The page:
Freightos, a startup that wants to digitize more of the international logistics process, announced today that it has raised a $25 million Series B extension round led by GE Ventures, General Electrics’ venture capital arm.
This brings the total funding raised by Freightos, which was founded in 2012 and is based in Hong Kong, to $50 million. Its initial Series B of $14 million closed in 2015.
Founder and CEO Zvi Schreiber says Freightos added GE Ventures to the round because one of his previous companies, Lightech, was acquired by the conglomerate in 2011. Schreiber wanted to continue working with GE, which he describes as an important strategic investor for Freightos.
“GE is such a big industrial company and it is helpful to us because it gives us insight into the world’s biggest shippers,” he told TechCrunch. “They are potentially a big customer for Freightos.”
The startup’s new capital will be used to launch Freightos Marketplace, which Schreiber describes as “booking.com, but for international shipping,” into more countries. The
service lets customers compare freight forwarding quotes and book online and is currently available in China, Hong Kong, Taiwan and the U.S. Freightos’ goal is to expand it to the rest of Asia and Europe.
Freightos’ other flagship product is software-as-a-service called AcceleRate that lets carriers and freight forwarders automatically calculate and manage rates. The startup says its SaaS is already used by over 1,000 logistics providers and global supply chain companies, including Nippon Express, Hellman Worldwide Logistics and Sysco Foods.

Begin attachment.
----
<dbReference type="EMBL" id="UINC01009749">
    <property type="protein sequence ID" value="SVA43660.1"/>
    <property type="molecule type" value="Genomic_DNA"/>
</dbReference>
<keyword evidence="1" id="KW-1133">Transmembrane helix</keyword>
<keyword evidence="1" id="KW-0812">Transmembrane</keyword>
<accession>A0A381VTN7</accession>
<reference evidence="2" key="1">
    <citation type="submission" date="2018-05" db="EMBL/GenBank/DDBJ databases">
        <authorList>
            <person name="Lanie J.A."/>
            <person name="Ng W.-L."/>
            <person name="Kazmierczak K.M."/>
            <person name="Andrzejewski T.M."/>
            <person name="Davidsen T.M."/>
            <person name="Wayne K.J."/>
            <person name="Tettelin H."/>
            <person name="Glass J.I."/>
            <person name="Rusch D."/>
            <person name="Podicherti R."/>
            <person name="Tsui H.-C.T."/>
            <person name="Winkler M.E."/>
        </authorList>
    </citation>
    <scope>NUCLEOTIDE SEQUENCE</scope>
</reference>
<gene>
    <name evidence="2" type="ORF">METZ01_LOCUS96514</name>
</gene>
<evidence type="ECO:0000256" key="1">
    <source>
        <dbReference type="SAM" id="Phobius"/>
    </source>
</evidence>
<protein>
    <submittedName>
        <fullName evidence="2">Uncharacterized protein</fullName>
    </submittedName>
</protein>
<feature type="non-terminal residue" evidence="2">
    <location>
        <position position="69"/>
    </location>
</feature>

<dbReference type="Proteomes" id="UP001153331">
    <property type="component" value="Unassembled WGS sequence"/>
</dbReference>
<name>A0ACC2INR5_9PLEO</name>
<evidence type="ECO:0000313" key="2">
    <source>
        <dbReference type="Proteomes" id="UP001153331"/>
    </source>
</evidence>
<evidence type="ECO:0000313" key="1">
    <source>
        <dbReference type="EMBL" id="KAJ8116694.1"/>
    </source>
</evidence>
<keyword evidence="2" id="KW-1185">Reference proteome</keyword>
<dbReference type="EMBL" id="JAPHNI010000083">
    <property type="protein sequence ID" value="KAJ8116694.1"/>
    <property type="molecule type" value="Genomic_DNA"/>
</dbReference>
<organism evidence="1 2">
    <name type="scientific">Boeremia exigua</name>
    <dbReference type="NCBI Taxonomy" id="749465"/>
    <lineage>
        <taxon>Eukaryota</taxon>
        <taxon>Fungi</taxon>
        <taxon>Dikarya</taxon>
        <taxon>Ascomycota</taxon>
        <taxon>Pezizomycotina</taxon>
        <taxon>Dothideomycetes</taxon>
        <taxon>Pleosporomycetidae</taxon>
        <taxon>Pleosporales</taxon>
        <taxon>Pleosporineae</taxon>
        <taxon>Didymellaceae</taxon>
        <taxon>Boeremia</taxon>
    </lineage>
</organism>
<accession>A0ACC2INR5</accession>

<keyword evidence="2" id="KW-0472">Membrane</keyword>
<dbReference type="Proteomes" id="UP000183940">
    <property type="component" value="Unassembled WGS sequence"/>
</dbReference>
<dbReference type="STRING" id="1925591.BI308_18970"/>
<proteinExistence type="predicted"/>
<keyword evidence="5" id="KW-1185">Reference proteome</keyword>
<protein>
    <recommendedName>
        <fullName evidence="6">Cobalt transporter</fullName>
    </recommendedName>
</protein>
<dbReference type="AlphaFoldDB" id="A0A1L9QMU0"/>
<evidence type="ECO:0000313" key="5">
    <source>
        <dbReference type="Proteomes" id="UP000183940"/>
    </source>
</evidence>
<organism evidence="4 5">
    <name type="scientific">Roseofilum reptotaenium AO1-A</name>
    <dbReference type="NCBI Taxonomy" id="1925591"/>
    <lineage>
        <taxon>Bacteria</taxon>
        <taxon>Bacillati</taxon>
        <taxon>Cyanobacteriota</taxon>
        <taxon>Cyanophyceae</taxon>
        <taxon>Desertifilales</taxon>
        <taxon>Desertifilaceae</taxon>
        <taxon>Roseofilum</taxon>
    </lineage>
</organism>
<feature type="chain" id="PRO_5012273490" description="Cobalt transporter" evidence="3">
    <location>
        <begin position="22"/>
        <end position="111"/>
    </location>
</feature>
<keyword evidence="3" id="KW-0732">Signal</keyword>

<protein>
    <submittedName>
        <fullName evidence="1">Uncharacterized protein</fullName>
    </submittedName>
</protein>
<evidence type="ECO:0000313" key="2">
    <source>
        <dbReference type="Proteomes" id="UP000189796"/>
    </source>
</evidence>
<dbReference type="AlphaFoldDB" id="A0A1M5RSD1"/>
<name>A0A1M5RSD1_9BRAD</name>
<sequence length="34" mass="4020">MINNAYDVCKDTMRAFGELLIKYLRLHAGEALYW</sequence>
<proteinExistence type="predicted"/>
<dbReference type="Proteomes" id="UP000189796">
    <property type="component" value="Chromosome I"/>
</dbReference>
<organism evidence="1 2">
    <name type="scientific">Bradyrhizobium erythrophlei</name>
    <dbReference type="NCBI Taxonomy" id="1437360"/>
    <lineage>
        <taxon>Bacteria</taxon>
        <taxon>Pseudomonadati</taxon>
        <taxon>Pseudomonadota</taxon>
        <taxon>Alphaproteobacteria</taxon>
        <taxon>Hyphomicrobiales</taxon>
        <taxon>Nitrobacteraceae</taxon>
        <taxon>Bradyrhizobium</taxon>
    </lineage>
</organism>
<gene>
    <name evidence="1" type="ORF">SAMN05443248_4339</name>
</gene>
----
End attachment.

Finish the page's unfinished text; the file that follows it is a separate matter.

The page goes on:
In a prepared statement, GE Ventures’ managing director of Israel Jonathan Pulitzer said “Logistics digitization is a strong strategic complement for General Electric’s role as the world’s leading digital industrial company. In just five years, Freightos technology has helped a thousand logistics providers operate more efficiently, while the Freightos Marketplace has shown fantastic growth and retention indicators.”
Managing international cargo shipments is a tedious process that still involves a lot of paperwork and Freightos is just one of a fleet of logistics startups that have attracted venture capitalists over the last couple of years. Amazon also recently began providing freight forwarding services for some of its partners in China, opening the possibility that more e-commerce companies may start insourcing more of their logistics to save money and speed up deliveries.
Amazon currently doesn’t compete with Freightos, but Schreiber concedes that it may eventually become a more direct threat to logistics startups if it decides to scale up its logistics services. For now, however, Schreiber says companies like his can help freight forwarders get ready for the future.
“In many ways, Freightos is helping them prepare for that, by helping the biggest freight forwarders in the world become more automated,” he says. “That will make sure they are ready against the threat of competition from companies like Amazon.”
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